If you are a layman or you're just starting in construction, you might assume scaffolding is all the same - in some way that's correct. Scaffolding hasn't changed much in the millennia since it was first created, relying on the same underlying principles. However, amongst this terrain of bars and bolts, there is a surprising amount of variety.
From single to double, and steel to trestle, the construction of scaffolding is dependent on the project being undertaken. Yet, despite the many types of scaffolding, there are only three main categories: suspended, support, and aerial.
In this article, you will learn what each of these broad categories of scaffolding is, and when they are best employed. So, you'll be able to make a more informed decision when deciding how best to use St Ives Scaffolding in your next construction project.
You will likely have seen supported scaffolding as you walk down the street, you may even have walked down the alleyways it creates when constructed over the pavement. Supported scaffolding is the most common category of scaffolding. It describes all types that are built from the ground upwards, and use the floor for its support. Typically, it is formed of one or more platforms, each of which is supported by rigid struts, for example, poles, legs or frames.
Ladders are used when climbing up this category of scaffolding, or to provide a connection between the middle lengths of scaffold, known as platforms. As a rule, supported scaffolding consists of lumber and poles used to create a frame. The frame can be stationary, as is the case with single or double scaffolding, or it can be freestanding and mobile – just attach a set of wheels to the base.
Here at St Ives Scaffolding, we employ a variety of types of support scaffolding, including single scaffolding, double scaffolding, and cantilever scaffolding. These are used on more standard construction projects when access to ground space is not an issue. Examples of tasks that require supported scaffolding include, bricklaying in the construction of a house, or when repairing old stone masonry on a large building, e.g. cathedral or church.
For more information regarding supported scaffolding, please head over to our article discussing the different types of scaffolding in construction.
Have you ever been walking down the street and noticed a platform dangling from the edge of a building? The contraption is known as a suspended scaffold and involves a working platform that hangs from the roof via wiring, ropes or chains. The scaffolding system involves the use of pulleys, levers, and switches, which collectively enable you to descend (or ascend) down the side of the building to access parts of the structure ordinarily unreachable.
The benefit of suspended scaffolding is that it does not require the mass construction of supported scaffolding, and as such, can be used on projects of a smaller scale. However, suspended scaffolding restricts the number of people who can work to those able to fit onto the small working platform or to the strength of the supporting wiring, ropes, or chains.
The most common form of suspended scaffolding is the two-point or swing stage. It is suspended by two sets of cables or ropes (hence the name) from an overhead structure, which then attaches to stirrups on either side of the platform. If you've seen suspended scaffolding before, it was most likely a two-point system. Some two-point systems even have multiple levels, allowing access to more of the building without having to move the platform. However, the strength of the cable still limits the number of people who can stand on the platform.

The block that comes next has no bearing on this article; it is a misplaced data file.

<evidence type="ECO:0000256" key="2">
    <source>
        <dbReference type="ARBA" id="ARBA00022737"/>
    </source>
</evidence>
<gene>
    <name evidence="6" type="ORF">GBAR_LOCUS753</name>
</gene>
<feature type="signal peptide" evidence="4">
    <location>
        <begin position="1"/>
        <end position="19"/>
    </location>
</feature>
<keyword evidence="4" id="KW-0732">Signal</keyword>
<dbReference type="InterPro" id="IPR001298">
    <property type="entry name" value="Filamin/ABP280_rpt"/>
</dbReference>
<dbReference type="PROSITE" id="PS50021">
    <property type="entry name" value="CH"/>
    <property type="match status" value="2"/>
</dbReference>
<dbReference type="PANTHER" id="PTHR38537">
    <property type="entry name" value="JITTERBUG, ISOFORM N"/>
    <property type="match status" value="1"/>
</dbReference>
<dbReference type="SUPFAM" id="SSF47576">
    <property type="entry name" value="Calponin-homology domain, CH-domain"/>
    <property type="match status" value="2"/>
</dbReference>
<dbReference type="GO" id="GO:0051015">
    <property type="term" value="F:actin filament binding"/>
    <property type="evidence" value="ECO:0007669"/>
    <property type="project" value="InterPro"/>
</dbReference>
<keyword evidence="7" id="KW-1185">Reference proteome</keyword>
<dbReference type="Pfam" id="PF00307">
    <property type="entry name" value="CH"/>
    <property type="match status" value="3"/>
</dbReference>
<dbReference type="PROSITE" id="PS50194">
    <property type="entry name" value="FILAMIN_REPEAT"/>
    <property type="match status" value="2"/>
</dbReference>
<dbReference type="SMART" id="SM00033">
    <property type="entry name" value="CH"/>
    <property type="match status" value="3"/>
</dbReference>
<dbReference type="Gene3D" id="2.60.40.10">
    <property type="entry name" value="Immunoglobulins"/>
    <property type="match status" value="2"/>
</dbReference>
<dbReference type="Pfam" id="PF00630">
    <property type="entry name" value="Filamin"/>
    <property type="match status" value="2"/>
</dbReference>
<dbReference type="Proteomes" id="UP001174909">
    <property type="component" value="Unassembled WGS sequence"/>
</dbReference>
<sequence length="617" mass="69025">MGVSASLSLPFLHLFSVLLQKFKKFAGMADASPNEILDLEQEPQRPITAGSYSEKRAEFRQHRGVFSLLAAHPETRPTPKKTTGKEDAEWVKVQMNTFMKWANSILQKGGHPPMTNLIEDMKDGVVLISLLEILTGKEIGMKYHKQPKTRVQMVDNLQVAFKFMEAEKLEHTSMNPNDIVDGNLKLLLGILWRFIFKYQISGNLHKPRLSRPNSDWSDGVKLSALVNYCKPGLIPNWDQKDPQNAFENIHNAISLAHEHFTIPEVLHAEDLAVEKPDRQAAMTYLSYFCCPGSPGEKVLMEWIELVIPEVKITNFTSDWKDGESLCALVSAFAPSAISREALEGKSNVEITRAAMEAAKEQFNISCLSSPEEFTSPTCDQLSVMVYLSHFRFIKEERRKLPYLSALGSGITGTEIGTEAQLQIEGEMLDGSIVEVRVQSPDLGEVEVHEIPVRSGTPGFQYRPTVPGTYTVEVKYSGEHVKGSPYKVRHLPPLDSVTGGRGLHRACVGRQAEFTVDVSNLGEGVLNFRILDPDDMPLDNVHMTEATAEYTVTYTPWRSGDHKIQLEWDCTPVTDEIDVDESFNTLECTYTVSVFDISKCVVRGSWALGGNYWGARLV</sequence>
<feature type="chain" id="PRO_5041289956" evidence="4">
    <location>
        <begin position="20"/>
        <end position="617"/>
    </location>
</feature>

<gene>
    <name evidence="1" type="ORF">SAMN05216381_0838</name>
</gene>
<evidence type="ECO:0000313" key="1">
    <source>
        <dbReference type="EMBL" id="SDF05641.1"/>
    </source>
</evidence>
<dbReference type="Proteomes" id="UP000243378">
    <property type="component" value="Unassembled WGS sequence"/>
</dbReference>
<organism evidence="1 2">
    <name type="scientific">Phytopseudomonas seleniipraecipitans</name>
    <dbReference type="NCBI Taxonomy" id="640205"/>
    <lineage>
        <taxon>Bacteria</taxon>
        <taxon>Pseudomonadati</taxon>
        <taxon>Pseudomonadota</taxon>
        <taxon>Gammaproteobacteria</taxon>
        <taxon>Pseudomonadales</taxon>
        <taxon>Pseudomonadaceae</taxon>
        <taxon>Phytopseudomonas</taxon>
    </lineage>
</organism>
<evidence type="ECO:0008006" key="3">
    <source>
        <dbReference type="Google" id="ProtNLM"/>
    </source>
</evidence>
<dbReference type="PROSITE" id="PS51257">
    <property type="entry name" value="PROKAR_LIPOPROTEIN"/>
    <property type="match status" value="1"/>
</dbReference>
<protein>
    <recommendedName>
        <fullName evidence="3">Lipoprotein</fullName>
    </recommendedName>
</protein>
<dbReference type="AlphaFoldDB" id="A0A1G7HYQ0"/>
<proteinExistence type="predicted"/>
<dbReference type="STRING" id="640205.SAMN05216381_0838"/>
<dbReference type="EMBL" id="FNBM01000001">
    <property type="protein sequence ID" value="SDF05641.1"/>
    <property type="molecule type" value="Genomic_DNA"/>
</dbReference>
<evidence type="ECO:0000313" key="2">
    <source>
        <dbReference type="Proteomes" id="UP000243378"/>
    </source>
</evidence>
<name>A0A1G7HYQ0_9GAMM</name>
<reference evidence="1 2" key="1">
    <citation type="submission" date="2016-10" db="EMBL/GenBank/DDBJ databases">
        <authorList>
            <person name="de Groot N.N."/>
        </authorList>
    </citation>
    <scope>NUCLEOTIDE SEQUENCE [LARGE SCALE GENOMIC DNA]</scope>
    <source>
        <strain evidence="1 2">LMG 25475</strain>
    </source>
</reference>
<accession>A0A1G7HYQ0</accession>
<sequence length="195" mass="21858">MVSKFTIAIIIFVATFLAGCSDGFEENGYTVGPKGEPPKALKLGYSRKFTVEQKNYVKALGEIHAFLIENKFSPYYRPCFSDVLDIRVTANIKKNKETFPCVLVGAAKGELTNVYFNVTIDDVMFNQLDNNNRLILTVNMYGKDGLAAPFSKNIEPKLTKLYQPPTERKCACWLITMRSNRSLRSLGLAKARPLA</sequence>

Other notable forms of suspended scaffolding include, catenary, float (or ship), single-point, and interior hung.
Suspended scaffolding is usually employed on specific tasks, such as repairing or painting the side of a building or home. It is also used on extremely high buildings, e.g. skyscrapers - where creating a supported scaffold is unfeasible. Here at St Ives Scaffolding, we don't have to deal with many skyscrapers; however, we do provide suspended scaffolding for smaller structures.
The final category of scaffolding is aerial lifts. In some ways, aerial lifts are a combination of the two prior categories. Aerial lifts are rooted to the ground by a heavy base like supported scaffolds. Yet, allow a user the ability to move up and down a structure with ease, like a suspended scaffold. Technically speaking, aerial lifts are a mounted device with the ability to extend and lift passengers standing on a platform up to elevated positions and locations.
At many sites, aerial lifts are essential due to their mobility and flexibility. Also, they are a significantly safer replacement for ladders and scaffolding. These devices are made of metal, fibreglass, reinforced plastic, or other sturdy materials. Both powered and manually operated versions are available, with the powered aerial lifts being mounted on a vehicle for increased mobility.
Types of aerial lift include electric scissor lift, personnel lift, electric boom lift, straight telescopic lift, towable boom lifts, and atrium lifts.
Aerial lifts are used for a variety of tasks. These can include but are not limited to, servicing lines, e.g. cable or telephone; painting hard-to-reach locations; window washing, particularly on skyscrapers; and in farms, when tree pruning or fruit picking.
One of the key benefits of an aerial lift is that no construction is required. The device can simply be moved or is driven to the location, and is immediately ready-to-go. Therefore, aerial lifts are the method of choice in short-term construction projects, where building an entire scaffolding is both uneconomical and a waste of time.